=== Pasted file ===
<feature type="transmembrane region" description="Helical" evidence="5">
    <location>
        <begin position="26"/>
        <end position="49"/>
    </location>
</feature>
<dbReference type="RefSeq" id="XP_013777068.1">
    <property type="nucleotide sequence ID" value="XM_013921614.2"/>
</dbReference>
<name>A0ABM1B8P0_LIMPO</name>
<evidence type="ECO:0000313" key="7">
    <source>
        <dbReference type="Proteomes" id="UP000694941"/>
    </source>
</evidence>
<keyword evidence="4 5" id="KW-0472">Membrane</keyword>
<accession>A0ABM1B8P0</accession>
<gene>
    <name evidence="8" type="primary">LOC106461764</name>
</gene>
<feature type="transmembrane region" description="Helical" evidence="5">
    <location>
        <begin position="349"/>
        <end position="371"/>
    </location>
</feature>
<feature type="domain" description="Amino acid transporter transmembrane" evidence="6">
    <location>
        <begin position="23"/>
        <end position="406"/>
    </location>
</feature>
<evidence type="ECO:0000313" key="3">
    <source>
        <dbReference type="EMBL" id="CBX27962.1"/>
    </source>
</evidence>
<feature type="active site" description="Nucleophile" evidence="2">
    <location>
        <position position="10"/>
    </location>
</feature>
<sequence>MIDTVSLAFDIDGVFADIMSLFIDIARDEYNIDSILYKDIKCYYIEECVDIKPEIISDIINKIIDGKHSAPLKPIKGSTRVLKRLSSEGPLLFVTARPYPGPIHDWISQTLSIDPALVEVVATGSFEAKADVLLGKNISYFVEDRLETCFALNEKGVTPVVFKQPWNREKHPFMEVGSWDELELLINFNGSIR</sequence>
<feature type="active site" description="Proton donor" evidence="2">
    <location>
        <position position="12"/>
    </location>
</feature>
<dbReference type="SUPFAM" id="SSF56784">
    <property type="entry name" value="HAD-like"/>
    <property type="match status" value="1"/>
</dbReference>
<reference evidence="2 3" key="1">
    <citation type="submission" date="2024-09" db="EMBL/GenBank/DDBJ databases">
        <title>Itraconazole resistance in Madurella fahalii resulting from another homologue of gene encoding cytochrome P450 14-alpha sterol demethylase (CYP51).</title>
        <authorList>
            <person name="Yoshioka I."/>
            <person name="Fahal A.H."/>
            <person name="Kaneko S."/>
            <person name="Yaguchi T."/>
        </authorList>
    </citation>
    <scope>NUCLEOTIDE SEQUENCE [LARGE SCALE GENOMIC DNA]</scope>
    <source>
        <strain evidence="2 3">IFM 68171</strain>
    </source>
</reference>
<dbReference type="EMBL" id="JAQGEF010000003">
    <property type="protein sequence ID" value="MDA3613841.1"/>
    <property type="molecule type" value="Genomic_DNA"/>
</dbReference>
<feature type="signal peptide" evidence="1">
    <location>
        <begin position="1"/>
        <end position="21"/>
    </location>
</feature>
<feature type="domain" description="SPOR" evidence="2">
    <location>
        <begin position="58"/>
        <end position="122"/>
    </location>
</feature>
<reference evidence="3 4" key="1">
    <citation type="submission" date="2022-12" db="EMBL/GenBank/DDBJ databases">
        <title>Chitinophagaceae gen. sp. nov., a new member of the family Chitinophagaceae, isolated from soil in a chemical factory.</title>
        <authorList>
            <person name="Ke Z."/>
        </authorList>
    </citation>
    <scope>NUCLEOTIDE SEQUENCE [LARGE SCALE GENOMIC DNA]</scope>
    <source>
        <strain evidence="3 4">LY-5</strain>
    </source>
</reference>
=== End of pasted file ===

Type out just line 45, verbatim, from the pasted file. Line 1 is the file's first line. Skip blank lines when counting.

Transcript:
    <location>